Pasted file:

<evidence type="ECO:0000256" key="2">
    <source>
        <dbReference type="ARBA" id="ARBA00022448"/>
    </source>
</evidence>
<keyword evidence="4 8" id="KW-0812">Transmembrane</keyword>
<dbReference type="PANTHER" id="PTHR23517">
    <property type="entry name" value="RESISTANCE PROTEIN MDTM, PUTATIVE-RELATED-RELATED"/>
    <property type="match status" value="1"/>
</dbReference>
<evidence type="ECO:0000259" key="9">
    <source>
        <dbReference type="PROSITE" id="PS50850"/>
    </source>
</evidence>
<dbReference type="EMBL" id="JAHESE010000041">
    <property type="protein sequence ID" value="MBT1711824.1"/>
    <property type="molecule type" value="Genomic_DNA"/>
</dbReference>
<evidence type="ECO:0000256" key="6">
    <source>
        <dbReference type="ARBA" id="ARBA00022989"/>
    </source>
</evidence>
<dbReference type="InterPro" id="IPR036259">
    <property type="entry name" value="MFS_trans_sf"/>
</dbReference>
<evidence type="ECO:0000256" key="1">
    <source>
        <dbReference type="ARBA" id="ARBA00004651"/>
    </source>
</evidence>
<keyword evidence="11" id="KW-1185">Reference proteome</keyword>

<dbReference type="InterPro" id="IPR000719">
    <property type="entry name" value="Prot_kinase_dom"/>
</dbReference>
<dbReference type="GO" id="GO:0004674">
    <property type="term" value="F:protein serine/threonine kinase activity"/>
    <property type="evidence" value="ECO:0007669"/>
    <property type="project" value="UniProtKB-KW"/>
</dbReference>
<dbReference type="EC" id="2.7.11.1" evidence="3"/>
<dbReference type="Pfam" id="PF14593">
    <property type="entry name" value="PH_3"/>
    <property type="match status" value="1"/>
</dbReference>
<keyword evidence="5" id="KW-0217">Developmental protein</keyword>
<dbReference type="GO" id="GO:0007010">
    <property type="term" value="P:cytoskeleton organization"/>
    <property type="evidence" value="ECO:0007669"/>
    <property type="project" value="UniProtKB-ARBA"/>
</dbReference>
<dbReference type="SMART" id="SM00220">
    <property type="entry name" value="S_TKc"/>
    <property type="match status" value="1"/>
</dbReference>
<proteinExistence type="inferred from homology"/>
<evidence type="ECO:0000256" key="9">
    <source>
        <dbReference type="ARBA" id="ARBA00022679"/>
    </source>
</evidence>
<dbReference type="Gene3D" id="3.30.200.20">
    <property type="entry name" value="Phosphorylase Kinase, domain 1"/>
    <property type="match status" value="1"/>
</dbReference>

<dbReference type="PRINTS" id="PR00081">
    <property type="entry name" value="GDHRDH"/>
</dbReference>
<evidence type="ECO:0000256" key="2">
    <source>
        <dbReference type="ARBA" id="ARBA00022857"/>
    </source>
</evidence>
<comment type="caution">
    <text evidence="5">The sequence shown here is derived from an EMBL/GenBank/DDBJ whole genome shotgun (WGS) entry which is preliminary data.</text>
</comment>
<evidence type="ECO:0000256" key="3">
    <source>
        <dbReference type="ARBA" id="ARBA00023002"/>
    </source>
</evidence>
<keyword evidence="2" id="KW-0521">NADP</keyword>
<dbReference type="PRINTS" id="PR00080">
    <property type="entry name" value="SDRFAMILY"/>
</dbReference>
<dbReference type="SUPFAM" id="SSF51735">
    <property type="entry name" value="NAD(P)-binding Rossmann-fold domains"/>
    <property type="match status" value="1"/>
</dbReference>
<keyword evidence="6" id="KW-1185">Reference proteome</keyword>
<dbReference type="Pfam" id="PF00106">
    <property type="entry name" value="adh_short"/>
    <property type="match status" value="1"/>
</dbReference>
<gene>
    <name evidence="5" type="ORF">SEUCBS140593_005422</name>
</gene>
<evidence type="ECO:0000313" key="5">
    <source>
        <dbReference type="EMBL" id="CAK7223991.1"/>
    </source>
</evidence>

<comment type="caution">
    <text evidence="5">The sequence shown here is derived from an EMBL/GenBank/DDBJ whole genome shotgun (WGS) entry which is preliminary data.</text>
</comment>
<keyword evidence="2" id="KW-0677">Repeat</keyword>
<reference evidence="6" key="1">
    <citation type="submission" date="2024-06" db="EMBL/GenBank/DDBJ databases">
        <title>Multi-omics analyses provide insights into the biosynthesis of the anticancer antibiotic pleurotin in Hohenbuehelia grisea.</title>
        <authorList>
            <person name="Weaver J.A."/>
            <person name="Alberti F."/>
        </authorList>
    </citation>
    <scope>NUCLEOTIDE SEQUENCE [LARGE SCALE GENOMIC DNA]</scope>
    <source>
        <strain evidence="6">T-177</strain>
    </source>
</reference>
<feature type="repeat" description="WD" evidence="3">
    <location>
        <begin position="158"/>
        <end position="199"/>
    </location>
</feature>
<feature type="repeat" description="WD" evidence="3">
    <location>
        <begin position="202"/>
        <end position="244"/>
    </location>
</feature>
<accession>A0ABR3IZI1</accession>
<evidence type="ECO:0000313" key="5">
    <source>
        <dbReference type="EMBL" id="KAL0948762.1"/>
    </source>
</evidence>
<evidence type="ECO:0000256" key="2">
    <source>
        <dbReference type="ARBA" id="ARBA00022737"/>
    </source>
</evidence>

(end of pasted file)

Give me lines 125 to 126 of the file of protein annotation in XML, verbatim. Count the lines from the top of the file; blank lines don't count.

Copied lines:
    </location>
</feature>